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Hybrid working: wellbeing and inclusion
Hybrid working: wellbeing and inclusion

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8.4 Where does hybrid working fit in?

Remote working during the pandemic brought some workers real benefits to their wellbeing and work-life balance, which they are not keen to give up now that work from home guidance is coming to an end. Last year saw a 50% increase in the number of tribunal cases appealing refused flexible working requests. In a context where flexibility is increasingly important to workers, employers who don’t proactively offer longer term flexibility risk losing valued staff.

(Florisson, 2022)

As mentioned earlier, diversity and inclusion is important in the workplace to promote high performance in teams. As workforces change the ways they work to increase remote working and hybrid approaches, it’s important to listen to those diverse voices to prevent inequities in working models.

Box 6 Remote working case studies

The case studies linked to below are examples of what some Welsh organisations did to respond to lockdown restrictions on office-based working. They include examples of the opportunities and challenges people faced, and what the organisations are planning around diversifying ways of working in the future. You don’t need to read each example, but select at least to two to gain alternative perspectives.

There are many reasons why people may or may not be keen to return to working full-time in an office. Whichever model your organisation adopts, all communities need to be heard, with their needs and reasons for different working models understood. This is enshrined by the Five Ways of Working (see Table 4) that emerged in response to the Well-being of Future Generations (Wales) Act, in particular ‘Involvement’ and ‘Collaboration’. These two ways of working value involving and working with others to ensure the diverse representation of communities to help achieve the wellbeing goals set out in the Act.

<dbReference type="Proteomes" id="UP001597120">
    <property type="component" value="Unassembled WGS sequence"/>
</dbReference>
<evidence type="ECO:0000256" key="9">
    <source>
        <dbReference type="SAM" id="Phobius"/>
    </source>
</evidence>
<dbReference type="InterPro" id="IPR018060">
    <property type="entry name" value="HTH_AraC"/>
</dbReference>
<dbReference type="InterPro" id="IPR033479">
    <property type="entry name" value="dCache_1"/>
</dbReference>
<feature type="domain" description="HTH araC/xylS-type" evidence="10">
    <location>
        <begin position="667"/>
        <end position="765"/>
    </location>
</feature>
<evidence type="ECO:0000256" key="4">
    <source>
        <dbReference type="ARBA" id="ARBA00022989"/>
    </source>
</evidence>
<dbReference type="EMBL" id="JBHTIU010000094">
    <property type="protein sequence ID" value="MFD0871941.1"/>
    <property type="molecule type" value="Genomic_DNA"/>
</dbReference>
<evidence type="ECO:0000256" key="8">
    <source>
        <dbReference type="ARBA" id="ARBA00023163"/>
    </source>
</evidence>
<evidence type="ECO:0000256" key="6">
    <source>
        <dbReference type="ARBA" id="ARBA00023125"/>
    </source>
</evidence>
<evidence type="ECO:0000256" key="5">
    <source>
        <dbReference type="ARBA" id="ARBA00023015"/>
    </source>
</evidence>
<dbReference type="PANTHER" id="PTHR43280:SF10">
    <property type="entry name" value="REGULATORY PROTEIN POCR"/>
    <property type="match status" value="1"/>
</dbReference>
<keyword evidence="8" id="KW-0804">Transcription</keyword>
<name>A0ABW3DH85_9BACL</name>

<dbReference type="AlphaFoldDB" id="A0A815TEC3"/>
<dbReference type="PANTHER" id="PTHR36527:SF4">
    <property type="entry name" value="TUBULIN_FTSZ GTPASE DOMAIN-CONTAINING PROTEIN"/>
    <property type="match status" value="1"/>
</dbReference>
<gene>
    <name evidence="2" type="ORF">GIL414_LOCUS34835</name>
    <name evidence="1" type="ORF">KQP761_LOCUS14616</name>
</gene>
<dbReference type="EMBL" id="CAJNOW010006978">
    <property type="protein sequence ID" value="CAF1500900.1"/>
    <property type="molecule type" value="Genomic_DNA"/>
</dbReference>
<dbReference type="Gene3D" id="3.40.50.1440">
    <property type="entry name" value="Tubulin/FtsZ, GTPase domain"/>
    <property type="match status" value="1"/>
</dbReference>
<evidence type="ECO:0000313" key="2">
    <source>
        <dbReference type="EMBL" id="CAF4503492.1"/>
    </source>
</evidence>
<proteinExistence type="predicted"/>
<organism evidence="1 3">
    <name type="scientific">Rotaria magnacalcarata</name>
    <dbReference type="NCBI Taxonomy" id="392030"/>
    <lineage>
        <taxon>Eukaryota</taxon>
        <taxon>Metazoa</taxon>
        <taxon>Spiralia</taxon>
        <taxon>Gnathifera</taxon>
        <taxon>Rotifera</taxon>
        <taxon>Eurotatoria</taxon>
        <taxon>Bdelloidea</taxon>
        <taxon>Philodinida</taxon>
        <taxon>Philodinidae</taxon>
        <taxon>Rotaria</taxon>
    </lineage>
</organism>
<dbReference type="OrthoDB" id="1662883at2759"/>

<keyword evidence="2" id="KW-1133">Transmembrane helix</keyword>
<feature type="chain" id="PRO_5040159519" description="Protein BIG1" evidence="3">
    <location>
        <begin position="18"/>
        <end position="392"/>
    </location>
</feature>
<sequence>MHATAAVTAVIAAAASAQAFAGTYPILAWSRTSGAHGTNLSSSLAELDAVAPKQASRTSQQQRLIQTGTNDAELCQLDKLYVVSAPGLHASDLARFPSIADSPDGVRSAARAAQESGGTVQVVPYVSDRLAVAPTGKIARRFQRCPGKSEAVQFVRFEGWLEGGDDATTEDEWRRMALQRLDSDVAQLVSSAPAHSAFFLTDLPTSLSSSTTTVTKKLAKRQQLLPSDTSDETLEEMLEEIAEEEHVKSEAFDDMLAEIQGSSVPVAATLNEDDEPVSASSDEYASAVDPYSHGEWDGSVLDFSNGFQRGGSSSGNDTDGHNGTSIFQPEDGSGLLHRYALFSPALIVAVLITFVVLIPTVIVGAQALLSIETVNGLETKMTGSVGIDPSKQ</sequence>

Table 4

Long-term: The importance of balancing short-term needs with the needs to safeguard the ability to also meet long-term needs.

Integration: Considering how the public body’s wellbeing objectives may impact upon each of the wellbeing goals, on their objectives, or on the objectives of other public bodies.

Involvement: The importance of involving people with an interest in achieving the wellbeing goals, and ensuring that those people reflect the diversity of the area which the body serves.

Collaboration: Acting in collaboration with any other person (or different parts of the body itself) that could help the body to meet its wellbeing objectives.

Prevention: How acting to prevent problems occurring or getting worse may help public bodies meet their objectives.